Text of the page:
Presentation House Theatre & Chutzpah! Festival co-production
Visiting Mr. Green by Jeff Baron

Dates and Venue 10 - 27 February 2011, Tues-Sat at 8pm (+Sat at 4pm & Sun at 2pm) | Presentation House, North Vancouver

Director Neil Scott Set and Costume Design Drew Facey Lighting Design Eugene Mendelev Sound Design Michael Rinaldi Stage Manager Heidi Quicke

Reviewer John Jane

Visiting Mr. Green, Jeff Baron's oft-mounted two-hander about an accidental relationship, benefits from this Presentation House adept staging that gives a well-worn premise some unexpected twists.

Recently widowed octogenarian Mr. Green (his given name is never disclosed) still cannot come to terms with the loneliness incurred by the loss of his wife of 59 years. He now lives in a walk-up Manhattan apartment with only memories and his devout adherence to his Jewish faith.

Ross Gardiner, a young American ExpressTM executive, whose reckless driving almost results in serious injury to the older man. The subsequent court order stipulates weekly community service visits to be rendered by Ross, but is as much a punishment for Mr. Green.

The play opens as Ross comes to visit Mr. Green for the first time. Even though Ross arrives with a parcel of food from a local kosher deli in hand, the meeting does not go well. Mr. Green wasn’t aware of the court ruling that obliges Ross to make visits to his home and likes the idea even less.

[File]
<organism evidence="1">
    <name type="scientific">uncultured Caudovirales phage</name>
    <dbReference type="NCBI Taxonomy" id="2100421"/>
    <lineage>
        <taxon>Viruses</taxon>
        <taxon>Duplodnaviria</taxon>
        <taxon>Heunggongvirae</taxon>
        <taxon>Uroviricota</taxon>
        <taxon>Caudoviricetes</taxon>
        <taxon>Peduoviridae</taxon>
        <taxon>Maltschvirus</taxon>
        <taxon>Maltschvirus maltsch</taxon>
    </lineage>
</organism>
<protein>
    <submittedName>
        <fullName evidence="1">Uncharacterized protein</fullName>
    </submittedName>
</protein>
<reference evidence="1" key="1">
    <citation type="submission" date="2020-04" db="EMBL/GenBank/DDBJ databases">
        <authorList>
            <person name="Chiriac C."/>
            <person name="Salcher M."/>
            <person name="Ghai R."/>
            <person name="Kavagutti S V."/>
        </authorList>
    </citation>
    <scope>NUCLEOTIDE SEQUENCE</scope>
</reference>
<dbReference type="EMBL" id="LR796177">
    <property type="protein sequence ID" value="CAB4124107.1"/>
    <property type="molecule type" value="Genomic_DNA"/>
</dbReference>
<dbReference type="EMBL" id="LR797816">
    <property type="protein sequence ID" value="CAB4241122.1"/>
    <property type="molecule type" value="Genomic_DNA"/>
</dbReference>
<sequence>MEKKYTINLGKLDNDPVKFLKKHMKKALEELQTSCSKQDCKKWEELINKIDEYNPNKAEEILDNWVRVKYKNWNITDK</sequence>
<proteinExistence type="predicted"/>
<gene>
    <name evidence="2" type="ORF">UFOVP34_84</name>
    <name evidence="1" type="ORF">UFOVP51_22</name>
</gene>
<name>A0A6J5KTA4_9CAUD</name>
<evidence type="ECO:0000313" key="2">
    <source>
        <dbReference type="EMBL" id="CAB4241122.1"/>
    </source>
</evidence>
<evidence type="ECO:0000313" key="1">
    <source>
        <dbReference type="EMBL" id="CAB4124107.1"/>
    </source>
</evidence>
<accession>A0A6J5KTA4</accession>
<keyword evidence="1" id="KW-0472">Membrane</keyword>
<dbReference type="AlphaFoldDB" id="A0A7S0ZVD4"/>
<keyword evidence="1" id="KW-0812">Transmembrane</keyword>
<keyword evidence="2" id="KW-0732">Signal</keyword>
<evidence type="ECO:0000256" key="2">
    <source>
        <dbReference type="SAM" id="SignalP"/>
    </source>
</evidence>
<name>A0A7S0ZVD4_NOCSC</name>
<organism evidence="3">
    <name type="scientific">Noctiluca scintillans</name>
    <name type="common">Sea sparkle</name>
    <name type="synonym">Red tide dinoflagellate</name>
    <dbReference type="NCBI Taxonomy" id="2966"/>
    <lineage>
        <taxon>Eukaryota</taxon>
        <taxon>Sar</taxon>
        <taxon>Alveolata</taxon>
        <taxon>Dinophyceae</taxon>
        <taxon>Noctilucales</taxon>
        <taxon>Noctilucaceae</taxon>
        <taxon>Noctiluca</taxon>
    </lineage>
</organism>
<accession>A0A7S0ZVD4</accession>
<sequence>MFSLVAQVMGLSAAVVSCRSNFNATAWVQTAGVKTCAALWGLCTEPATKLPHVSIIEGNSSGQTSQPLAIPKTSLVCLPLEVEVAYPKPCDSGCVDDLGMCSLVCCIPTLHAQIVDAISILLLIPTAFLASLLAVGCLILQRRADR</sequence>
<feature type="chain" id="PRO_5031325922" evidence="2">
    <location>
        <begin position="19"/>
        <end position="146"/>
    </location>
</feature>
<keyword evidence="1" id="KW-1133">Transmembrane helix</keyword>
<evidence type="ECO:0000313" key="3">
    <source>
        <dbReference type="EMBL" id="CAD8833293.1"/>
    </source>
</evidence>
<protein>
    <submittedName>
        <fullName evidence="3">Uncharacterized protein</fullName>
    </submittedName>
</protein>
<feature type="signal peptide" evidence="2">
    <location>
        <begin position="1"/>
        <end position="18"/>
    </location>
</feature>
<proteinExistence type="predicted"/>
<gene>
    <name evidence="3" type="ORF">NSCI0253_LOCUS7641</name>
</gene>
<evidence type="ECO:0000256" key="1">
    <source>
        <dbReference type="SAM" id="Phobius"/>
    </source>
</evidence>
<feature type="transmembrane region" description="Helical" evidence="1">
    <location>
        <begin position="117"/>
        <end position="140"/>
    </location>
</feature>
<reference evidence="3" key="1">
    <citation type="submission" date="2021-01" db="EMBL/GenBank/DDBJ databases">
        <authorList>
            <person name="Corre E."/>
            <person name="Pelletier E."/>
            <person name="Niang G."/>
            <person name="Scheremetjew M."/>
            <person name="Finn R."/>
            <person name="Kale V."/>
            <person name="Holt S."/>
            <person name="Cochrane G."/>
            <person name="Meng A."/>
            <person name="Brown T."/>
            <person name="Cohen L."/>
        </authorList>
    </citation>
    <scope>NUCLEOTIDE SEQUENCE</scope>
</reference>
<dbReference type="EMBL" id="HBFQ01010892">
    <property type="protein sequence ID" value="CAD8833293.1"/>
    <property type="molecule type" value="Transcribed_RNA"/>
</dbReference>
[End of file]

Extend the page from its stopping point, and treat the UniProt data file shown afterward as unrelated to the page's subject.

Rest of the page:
When, on the second visit, Ross professes that he is also Jewish, Green becomes more agreeable to his presence. But just when the old curmudgeon begins to accept the younger man as part of his new realization, Ross admits to being a “feygele” (Yiddish for homosexual). Green predictably responds by reverting to ‘old-school’ Judaism and attempts to discourage his visitor from this “ungodly” lifestyle.

As the eponymous Mr. Green, David Adams, who is really too young for the role, channels wobbly vulnerability that gives vent to a range of emotions from rancour and rage to affliction and acceptance as he attempts to preserve his traditions in a contemporary world. Ross Gardiner, played with great sensitivity by Nicolas Rhind, has an antithetical struggle as a gay man rejected by his conservative family.

Director Neil Scott never allows the play to become maudlin, using Adam’s natural comic timing to full advantage. I liked his device of having a phantom housekeeper occupy the audience’s attention between scenes.

Drew Facey’s set of an untidy, though comfortable Manhattan apartment, dovetails perfectly with Eugene Mendelev’s effective lighting and Michael Rinaldi’s between-scenes klezmer music.

Visiting Mr. Green is a tender comedy that delivers an uplifting message. Even in progressive cities like New York (or anywhere) people cannot always embrace fundamental tradition or controversial lifestyles.

© 2011 John Jane